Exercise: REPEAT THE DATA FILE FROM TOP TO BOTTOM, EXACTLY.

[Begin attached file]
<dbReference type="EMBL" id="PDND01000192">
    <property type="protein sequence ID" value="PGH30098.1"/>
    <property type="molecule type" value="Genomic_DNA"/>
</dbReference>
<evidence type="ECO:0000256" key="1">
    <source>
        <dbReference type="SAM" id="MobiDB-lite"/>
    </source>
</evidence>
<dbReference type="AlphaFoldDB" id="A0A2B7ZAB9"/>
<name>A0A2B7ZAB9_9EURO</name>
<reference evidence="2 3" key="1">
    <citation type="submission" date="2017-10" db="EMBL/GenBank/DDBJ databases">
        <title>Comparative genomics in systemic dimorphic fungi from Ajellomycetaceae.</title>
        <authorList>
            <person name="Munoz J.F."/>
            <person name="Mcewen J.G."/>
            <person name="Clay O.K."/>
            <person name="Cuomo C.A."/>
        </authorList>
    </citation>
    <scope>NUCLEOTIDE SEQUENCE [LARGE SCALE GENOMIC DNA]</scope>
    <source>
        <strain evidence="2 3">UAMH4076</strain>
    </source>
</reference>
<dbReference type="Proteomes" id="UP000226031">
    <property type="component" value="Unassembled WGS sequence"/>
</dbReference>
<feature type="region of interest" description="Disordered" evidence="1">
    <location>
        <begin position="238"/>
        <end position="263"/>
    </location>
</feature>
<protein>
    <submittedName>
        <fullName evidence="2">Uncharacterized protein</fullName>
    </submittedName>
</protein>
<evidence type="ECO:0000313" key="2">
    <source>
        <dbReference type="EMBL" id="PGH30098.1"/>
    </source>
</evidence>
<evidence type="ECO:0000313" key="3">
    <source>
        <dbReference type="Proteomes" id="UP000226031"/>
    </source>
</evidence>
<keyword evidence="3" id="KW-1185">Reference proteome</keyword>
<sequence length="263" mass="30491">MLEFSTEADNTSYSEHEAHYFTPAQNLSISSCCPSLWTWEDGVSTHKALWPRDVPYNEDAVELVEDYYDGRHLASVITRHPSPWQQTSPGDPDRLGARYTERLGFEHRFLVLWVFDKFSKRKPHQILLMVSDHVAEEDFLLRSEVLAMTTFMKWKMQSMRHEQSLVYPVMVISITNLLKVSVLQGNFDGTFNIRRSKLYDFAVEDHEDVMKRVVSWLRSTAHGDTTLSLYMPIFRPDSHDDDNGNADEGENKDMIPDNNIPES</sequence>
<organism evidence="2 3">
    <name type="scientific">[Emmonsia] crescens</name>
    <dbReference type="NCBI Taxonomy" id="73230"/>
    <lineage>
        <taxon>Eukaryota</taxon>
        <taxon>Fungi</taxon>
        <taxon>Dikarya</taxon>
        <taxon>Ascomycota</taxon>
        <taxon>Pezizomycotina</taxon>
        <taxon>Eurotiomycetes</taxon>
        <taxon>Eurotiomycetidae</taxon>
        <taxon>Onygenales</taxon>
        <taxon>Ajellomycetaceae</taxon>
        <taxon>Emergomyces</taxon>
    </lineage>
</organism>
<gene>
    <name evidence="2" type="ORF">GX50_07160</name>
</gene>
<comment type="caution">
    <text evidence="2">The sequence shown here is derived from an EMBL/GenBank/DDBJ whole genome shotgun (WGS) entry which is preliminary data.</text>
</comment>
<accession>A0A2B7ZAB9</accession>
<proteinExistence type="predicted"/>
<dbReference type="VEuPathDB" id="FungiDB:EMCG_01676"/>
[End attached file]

<dbReference type="EMBL" id="PDND01000192">
    <property type="protein sequence ID" value="PGH30098.1"/>
    <property type="molecule type" value="Genomic_DNA"/>
</dbReference>
<evidence type="ECO:0000256" key="1">
    <source>
        <dbReference type="SAM" id="MobiDB-lite"/>
    </source>
</evidence>
<dbReference type="AlphaFoldDB" id="A0A2B7ZAB9"/>
<name>A0A2B7ZAB9_9EURO</name>
<reference evidence="2 3" key="1">
    <citation type="submission" date="2017-10" db="EMBL/GenBank/DDBJ databases">
        <title>Comparative genomics in systemic dimorphic fungi from Ajellomycetaceae.</title>
        <authorList>
            <person name="Munoz J.F."/>
            <person name="Mcewen J.G."/>
            <person name="Clay O.K."/>
            <person name="Cuomo C.A."/>
        </authorList>
    </citation>
    <scope>NUCLEOTIDE SEQUENCE [LARGE SCALE GENOMIC DNA]</scope>
    <source>
        <strain evidence="2 3">UAMH4076</strain>
    </source>
</reference>
<dbReference type="Proteomes" id="UP000226031">
    <property type="component" value="Unassembled WGS sequence"/>
</dbReference>
<feature type="region of interest" description="Disordered" evidence="1">
    <location>
        <begin position="238"/>
        <end position="263"/>
    </location>
</feature>
<protein>
    <submittedName>
        <fullName evidence="2">Uncharacterized protein</fullName>
    </submittedName>
</protein>
<evidence type="ECO:0000313" key="2">
    <source>
        <dbReference type="EMBL" id="PGH30098.1"/>
    </source>
</evidence>
<evidence type="ECO:0000313" key="3">
    <source>
        <dbReference type="Proteomes" id="UP000226031"/>
    </source>
</evidence>
<keyword evidence="3" id="KW-1185">Reference proteome</keyword>
<sequence length="263" mass="30491">MLEFSTEADNTSYSEHEAHYFTPAQNLSISSCCPSLWTWEDGVSTHKALWPRDVPYNEDAVELVEDYYDGRHLASVITRHPSPWQQTSPGDPDRLGARYTERLGFEHRFLVLWVFDKFSKRKPHQILLMVSDHVAEEDFLLRSEVLAMTTFMKWKMQSMRHEQSLVYPVMVISITNLLKVSVLQGNFDGTFNIRRSKLYDFAVEDHEDVMKRVVSWLRSTAHGDTTLSLYMPIFRPDSHDDDNGNADEGENKDMIPDNNIPES</sequence>
<organism evidence="2 3">
    <name type="scientific">[Emmonsia] crescens</name>
    <dbReference type="NCBI Taxonomy" id="73230"/>
    <lineage>
        <taxon>Eukaryota</taxon>
        <taxon>Fungi</taxon>
        <taxon>Dikarya</taxon>
        <taxon>Ascomycota</taxon>
        <taxon>Pezizomycotina</taxon>
        <taxon>Eurotiomycetes</taxon>
        <taxon>Eurotiomycetidae</taxon>
        <taxon>Onygenales</taxon>
        <taxon>Ajellomycetaceae</taxon>
        <taxon>Emergomyces</taxon>
    </lineage>
</organism>
<gene>
    <name evidence="2" type="ORF">GX50_07160</name>
</gene>
<comment type="caution">
    <text evidence="2">The sequence shown here is derived from an EMBL/GenBank/DDBJ whole genome shotgun (WGS) entry which is preliminary data.</text>
</comment>
<accession>A0A2B7ZAB9</accession>
<proteinExistence type="predicted"/>
<dbReference type="VEuPathDB" id="FungiDB:EMCG_01676"/>